Last weekend featured some very interesting NFL action. All of the favoured home teams hung on to win, but the best game was far and away the Seahawks - Cowboys match. There were many potential turning points and unusual plays: the overturned spot via video replay (without a challenge by the Seahawks, to boot), the fumble that was first ruled a touchdown and later changed to a safety, the 93-yard kickoff return for a touchdown, and many more. However, it all came down to Tony Romo, so recently hailed as the saviour of the Cowboys franchise, and his inability to set the ball up for a likely game-winning field goal from Martin Gramatica. Romo has my sympathies: it must be incredibly difficult to come so far, carrying a team that often looked hopeless into the playoffs, only to come up short at the last second. He'll likely be able to recover and be a good quarterback down the road, though. By contrast, the Eagles won on a last-minute field goal, at least partially due to the efforts of veteran holder Koy Detmer, signed only earlier in the week. This demonstrates the importance of getting the right personnel for even the smallest roles. Overall, I can't say I'm terribly disappointed to see the end of the Cowboys for this season, and their superstar WR Terrell Owens, quite possibly the most obnoxious man alive.
On to this week's games. I haven't had the stamina to make a full season's worth of predictions, so I figured I'd start now and see how I do.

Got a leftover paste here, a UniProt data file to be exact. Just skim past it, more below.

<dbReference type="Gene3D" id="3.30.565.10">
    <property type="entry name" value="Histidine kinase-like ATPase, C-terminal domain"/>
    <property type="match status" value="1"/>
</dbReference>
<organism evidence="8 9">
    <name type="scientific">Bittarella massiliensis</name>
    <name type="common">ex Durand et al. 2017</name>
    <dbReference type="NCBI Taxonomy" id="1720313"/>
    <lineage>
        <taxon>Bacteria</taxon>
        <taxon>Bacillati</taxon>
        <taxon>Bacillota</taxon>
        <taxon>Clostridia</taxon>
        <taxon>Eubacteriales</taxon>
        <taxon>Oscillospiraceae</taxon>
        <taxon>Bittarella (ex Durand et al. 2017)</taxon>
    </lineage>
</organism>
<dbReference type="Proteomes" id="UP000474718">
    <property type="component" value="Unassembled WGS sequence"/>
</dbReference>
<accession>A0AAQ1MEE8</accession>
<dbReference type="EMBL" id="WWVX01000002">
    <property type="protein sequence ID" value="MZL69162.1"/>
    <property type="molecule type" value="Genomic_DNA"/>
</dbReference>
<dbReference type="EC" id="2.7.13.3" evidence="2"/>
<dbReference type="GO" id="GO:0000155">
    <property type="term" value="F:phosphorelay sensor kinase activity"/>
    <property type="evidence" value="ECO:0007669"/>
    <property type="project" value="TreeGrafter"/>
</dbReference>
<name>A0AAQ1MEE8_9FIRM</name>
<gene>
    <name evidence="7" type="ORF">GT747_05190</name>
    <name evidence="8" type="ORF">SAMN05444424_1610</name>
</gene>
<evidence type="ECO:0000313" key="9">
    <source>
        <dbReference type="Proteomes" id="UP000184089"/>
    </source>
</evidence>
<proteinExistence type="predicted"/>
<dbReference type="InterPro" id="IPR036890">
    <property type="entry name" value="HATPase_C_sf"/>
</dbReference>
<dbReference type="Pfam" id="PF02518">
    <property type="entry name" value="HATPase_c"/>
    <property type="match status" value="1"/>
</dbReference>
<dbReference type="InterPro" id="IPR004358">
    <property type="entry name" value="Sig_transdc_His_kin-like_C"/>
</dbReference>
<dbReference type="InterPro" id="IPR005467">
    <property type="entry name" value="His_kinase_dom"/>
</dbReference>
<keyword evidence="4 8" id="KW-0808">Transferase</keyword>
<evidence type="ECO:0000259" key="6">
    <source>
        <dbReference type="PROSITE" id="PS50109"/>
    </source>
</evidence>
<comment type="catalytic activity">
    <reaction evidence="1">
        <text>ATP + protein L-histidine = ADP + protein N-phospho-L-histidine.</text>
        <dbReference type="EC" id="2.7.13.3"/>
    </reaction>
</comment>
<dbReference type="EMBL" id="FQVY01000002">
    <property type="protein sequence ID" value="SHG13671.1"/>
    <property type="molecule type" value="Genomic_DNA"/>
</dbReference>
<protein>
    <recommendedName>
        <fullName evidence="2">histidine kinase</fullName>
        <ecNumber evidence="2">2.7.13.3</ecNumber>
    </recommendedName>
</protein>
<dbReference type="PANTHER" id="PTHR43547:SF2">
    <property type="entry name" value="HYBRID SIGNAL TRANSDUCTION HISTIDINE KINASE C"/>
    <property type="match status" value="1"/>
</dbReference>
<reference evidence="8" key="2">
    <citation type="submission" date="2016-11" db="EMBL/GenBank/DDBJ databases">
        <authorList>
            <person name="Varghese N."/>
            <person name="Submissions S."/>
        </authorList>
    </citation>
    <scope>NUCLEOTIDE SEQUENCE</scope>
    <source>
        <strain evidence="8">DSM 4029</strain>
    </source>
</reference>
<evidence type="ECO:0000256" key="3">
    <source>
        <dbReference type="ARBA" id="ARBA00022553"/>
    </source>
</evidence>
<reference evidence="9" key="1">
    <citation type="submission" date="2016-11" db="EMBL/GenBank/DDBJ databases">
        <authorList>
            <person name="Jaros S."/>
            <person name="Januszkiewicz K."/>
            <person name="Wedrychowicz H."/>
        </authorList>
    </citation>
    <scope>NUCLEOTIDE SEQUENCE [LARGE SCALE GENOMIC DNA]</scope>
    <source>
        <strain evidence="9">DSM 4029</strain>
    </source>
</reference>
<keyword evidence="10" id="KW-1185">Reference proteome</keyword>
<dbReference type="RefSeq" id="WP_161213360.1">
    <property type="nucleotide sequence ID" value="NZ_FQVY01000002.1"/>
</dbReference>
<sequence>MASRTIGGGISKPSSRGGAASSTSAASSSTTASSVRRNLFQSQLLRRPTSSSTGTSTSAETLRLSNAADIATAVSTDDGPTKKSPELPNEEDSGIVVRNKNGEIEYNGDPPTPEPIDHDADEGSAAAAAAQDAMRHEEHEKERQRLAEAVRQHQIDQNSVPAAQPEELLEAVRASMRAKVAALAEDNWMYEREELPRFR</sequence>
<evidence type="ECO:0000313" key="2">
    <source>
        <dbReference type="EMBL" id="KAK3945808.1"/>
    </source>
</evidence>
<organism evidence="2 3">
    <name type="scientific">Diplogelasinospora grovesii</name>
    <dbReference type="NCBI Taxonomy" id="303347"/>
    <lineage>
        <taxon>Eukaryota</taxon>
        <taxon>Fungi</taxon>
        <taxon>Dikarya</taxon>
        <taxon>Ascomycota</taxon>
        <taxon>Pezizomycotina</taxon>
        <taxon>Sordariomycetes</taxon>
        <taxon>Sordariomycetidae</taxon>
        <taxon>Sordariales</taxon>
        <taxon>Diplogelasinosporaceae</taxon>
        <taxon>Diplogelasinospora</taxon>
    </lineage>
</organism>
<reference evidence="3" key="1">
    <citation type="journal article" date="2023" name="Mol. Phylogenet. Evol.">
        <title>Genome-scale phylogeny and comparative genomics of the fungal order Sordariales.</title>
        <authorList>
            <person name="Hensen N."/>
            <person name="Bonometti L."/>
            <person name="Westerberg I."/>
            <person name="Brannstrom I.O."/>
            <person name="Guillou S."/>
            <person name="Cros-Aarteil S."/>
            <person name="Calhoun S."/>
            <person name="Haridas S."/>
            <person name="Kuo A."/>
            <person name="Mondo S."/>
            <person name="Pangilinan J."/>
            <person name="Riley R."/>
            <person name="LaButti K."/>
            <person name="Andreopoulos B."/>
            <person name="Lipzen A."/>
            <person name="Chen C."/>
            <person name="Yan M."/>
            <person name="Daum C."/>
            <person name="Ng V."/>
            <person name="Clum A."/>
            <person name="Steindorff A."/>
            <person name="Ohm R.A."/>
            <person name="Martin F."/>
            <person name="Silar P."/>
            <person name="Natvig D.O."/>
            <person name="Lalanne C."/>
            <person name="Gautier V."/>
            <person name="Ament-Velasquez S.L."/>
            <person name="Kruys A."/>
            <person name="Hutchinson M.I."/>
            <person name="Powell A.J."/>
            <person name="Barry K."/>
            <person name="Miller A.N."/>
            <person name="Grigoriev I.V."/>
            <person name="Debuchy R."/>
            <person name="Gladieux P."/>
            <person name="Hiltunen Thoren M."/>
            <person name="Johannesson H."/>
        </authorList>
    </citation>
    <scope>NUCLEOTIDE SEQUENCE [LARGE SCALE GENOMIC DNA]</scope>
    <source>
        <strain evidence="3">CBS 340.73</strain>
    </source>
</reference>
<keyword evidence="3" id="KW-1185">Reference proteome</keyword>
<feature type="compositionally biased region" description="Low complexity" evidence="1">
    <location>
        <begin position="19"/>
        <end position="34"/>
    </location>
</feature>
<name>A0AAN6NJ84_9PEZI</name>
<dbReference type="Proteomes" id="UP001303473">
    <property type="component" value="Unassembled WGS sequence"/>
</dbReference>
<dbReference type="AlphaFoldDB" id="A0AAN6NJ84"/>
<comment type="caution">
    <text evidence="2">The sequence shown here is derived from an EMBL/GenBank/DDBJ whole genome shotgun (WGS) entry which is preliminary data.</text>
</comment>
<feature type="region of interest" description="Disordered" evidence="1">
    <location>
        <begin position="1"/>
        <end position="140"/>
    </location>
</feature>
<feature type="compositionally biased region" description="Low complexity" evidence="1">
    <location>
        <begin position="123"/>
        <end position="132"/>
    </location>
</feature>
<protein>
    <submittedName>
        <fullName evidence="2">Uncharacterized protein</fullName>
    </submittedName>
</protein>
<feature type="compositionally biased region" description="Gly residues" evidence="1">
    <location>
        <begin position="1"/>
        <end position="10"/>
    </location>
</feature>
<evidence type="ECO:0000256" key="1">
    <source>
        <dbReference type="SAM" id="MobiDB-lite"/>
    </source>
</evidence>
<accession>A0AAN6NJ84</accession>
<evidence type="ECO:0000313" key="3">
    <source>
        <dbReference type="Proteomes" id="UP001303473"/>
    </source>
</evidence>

New England (13-4) at San Diego (14-2)
The Patriots had a solid overall performance against the Jets, but didn't really crank up the effort until the second half. Tom Brady's experience in big games will help them, but I don't think it will be enough to help them best San Diego, whose offense features current NFL MVP LaDainian Tomlinson.
Indianapolis (13-4) at Baltimore (13-3)
The Colts had a decent game last week, knocking off the Chiefs 23-8. Their defence looked as good or better as it has all season (which isn't saying much), but the offence struggled. Star quarterback Peyton Manning was an excellent 30 for 38, but threw three interceptions and only recorded 268 yards. In my mind at least, it is unlikely he'll do better against Baltimore's terrific defence. Manning's 4-6 career playoff record, including a 1-3 record on the road, also spells danger for the Colts. Furthermore, the Ravens should be able to find and exploit the holes in Indy's run defence, ranked worst in the league in the regular season. I like Baltimore here.
Philadelphia (11-6) at New Orleans (10-6)
This one is a little tougher to call. Philadelphia has been hot recently, but the Saints have been great all year. The Eagles did not look particularly strong last week, against a very poor Giants team. I don't think they'll be able to take that performance up enough to beat the Saints. New Orleans has a very balanced offence, with Drew Brees, Deuce McAllister, and, of course, Reggie Bush. Home field will also be huge for them: ask opponents of the B.C. Lions what it's like playing in an incredibly loud domed stadium packed full of hostile fans.
Seattle (9-7) at Chicago (13-3)
Seattle barely knocked off the struggling Cowboys last week, due to Romo's missed hold, and did not look particularly strong for most of the season. I can't see their struggling offence doing too much against the terrific defence of "Da Bears", especially with leading receiver Darrell Jackson questionable to play due to a "turf-toe" injury, and D.J. Hackett, another starting receiver, listed as doubtful due to a sprained ankle. For the Bears, Rex Grossman has had problems at quarterback, but he should be able to take advantage of the Seahawks' injury-weakened secondary. The Bears have also been strong on the ground all year, with the running-back tandem of Thomas Jones and Cedric Benson. The only way I see the Seahawks winning is if Grossman screws up monumentally: even so, Brian Urlacher and the Bears' defense might be able to do enough to win the game on their own.